“Yet too often I see corporate Australia succumb or pander to similar pressures from noisy, highly orchestrated campaigns of elites typified by groups such as GetUp or activist shareholders.”
This week, it was Business Council of Australia chief executive Jennifer Westacott who spoke up, noting that she believes businesses need to strike a better balance between social campaigns and economic performance.
According to Westacott, while the Business Council has long advocated for methods economic reform, such as wage growth and higher living standards for all Australians, and supports government initiatives such as proposed company tax cuts, business leaders are largely silent on such issues.
Westacott notes that Australian CEOs should be expected to speak on both economic issues and social issues.
“We have travelled to regional Australia with our member CEOs for the past two years, and we know the only virtue people want signalled is how business is making their communities strong by providing jobs, training and opportunities so they can get ahead,” Westacott said in a statement to Inside Retail Weekly.
“For the business community, it’s about getting the balance right. Business is the people who work in a company, its shareholders, its suppliers, its mum-and-dad investors, so they expect CEOs to to speak about economic issues and social issues.”
The value in pandering to ‘the noisy elite’
While many retail leaders don’t necessarily throw their hats into the political ring, there are those who definitely speak up on issues both social and economic.
Lush Australia and New Zealand director Peta Granger told Inside Retail that the bath bomb business is a company built on sustainability and campaigning.
“We believe in standing up for animal welfare, protecting the environment and supporting human rights – and we believe it is our responsibility to do so,” Granger said.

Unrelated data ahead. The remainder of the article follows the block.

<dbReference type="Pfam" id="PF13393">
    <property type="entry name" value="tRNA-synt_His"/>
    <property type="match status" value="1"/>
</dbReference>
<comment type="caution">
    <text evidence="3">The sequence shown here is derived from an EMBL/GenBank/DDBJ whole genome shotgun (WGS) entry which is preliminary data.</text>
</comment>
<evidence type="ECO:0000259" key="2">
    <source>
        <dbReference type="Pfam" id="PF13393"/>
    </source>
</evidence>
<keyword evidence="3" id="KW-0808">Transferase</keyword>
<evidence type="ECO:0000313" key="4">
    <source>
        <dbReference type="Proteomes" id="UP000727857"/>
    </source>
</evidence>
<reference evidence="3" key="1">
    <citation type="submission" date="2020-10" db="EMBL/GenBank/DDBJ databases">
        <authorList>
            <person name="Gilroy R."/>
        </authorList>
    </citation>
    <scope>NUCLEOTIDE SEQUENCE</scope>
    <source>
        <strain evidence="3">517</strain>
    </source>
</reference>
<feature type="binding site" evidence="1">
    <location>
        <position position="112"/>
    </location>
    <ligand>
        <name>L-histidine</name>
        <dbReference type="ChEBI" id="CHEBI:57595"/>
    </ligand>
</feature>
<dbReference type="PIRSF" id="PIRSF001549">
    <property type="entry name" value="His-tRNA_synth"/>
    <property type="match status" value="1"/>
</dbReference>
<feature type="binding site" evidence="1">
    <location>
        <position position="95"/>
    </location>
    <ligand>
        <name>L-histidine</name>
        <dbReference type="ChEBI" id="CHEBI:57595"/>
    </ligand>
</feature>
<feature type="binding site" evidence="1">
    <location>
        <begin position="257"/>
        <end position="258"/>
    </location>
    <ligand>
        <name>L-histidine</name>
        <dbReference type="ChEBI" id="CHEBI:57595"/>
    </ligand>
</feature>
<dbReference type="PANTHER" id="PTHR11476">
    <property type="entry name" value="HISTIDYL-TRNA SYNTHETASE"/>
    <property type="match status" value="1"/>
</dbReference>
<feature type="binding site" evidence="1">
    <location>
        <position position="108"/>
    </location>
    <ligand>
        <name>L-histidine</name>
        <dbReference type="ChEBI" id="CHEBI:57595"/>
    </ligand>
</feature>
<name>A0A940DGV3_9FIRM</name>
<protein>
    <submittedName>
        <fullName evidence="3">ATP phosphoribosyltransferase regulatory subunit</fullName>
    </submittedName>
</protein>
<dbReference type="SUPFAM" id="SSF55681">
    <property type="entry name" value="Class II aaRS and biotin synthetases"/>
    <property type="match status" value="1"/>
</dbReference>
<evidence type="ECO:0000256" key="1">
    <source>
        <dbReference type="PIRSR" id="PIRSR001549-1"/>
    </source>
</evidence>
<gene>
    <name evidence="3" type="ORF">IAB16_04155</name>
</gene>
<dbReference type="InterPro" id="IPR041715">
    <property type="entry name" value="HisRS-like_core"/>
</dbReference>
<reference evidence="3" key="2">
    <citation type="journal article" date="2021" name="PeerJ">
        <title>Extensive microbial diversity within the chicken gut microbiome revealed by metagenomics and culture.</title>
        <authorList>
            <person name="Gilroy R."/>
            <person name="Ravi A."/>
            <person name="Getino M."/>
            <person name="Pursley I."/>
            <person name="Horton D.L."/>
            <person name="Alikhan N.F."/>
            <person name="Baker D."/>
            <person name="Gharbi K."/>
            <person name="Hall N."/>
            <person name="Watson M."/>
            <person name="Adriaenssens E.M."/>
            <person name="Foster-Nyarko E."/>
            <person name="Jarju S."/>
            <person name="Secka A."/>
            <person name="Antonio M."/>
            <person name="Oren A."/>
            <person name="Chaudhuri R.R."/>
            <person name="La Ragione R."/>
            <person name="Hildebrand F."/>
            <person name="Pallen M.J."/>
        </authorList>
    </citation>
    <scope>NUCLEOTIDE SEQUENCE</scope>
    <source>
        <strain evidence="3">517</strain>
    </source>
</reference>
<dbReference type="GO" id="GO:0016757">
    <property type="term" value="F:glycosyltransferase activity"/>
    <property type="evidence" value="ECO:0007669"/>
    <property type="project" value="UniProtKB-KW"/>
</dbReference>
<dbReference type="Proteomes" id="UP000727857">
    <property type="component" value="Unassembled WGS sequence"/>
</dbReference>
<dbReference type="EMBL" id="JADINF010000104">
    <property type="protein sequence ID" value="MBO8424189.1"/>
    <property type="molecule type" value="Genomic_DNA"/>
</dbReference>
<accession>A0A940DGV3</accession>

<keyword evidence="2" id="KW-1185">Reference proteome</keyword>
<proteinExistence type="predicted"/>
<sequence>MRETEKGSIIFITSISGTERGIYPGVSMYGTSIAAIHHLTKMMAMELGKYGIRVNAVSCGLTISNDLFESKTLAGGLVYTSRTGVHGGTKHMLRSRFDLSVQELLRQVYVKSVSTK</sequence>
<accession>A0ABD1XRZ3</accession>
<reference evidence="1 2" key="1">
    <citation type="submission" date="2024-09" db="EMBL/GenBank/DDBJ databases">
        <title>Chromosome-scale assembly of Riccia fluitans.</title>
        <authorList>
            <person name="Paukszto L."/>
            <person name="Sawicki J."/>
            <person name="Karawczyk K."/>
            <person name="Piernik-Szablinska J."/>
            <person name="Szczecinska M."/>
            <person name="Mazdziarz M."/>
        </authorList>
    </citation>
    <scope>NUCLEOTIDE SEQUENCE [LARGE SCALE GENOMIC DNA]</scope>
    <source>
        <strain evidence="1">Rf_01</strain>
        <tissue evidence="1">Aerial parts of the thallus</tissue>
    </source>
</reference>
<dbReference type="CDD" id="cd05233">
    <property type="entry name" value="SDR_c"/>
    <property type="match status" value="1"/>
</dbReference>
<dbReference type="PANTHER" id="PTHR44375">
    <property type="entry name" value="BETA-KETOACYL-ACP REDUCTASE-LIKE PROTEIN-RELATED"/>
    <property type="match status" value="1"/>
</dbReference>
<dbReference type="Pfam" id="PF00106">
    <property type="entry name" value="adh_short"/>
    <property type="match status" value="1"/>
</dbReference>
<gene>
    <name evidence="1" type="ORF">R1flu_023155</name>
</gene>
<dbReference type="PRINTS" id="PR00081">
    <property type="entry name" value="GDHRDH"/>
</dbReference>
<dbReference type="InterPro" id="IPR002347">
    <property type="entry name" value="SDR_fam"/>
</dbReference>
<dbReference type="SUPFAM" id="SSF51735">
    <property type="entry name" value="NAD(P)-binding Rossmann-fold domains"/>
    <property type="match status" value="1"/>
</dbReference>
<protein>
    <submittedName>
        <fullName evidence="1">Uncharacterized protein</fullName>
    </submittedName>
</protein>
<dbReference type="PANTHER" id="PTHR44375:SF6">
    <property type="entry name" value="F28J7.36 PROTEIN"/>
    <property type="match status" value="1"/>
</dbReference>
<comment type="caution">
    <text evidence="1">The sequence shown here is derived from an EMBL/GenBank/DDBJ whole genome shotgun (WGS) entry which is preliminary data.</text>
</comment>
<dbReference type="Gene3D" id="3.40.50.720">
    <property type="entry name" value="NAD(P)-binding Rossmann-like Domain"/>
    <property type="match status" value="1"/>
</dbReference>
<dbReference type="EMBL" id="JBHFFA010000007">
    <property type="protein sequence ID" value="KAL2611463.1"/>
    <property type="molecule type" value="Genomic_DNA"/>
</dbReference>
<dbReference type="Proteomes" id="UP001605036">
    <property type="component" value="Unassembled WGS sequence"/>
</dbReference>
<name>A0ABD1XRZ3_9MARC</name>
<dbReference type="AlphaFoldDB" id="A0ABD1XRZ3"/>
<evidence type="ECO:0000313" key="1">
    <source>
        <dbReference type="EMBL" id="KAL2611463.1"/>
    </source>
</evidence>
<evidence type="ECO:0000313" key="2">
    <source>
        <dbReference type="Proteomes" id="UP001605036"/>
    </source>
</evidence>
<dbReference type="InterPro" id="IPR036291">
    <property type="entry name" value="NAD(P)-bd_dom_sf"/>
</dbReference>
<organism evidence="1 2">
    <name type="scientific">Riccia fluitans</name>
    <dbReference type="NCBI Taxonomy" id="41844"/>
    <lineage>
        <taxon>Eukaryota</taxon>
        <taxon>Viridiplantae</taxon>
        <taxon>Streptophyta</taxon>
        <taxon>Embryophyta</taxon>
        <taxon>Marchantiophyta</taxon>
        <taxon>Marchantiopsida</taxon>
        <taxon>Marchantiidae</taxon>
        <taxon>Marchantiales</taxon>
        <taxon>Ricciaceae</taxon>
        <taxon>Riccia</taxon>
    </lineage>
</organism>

“The values of the founders, energised by the passion of our staff, have always sought to use the business to create the social, environmental and political change that pushes society into a more progressive direction for all.
“We look to have disproportionately positive impact on the world by inventing sustainable products and revolutionising the way people wash and bathe, regenerative and ethical supply chains and using the platform of business to create systemic change on issues we care deeply about.”
However, this doesn’t mean the beauty business doesn’t weigh in on economic issues. Lush ethics director Hilary Jones has previously noted that the business wants to contribute economically back into societies it trades within by being a good employer, trading fairly with suppliers and paying taxes into the collective purse.
[And according to Granger, the business has/n’t suffered for having its feet on both sides, having grown….]
A Woolworths spokesperson also told Inside Retail that the business supports the Coalition’s proposal for a reduction in corporate tax rates, and will continue to advocate for reforms which benefit its customers, team members and shareholders.
Woolworths also weighs in on social issues, however. For example, the grocery giant recently announced it will create a craft beer made from unsold loaves of bread, Loafer, to tackle food wastage.
Woolworths, alongside fellow BCA member Coles, has also been a proponent of reducing plastic usage in Australia, having each initiated a countrywide plastic bag ban in their supermarkets.
Coles noted that its membership allows them to contribute constructively to policy development that will improve the wellbeing of all communities across Australia.
“Our focus is simple – to sustainably feed all Australians to help them lead healthier, happier lives,” a Coles spokesperson told Inside Retail.
“From food waste to a sustainable food chain, we want to be sure we’re here for another century, creating jobs, supporting our suppliers and making a positive difference in our local communities.”
Sustainable goods marketplace Ecostore chief executive Pablo Kraus said that doing good business and being a profitable business lies in understanding social issues.
“We live in an era where social issues such as diversity and sustainability should be part of everyday business,” Kraus told Inside Retail.
“More than ever, consumers are looking to buy products from businesses that operate this way. Rightly so, consumers have let their voices be heard loud and clear that they want to purchase goods and services from organisations that are genuinely connected to social issues, and who care.”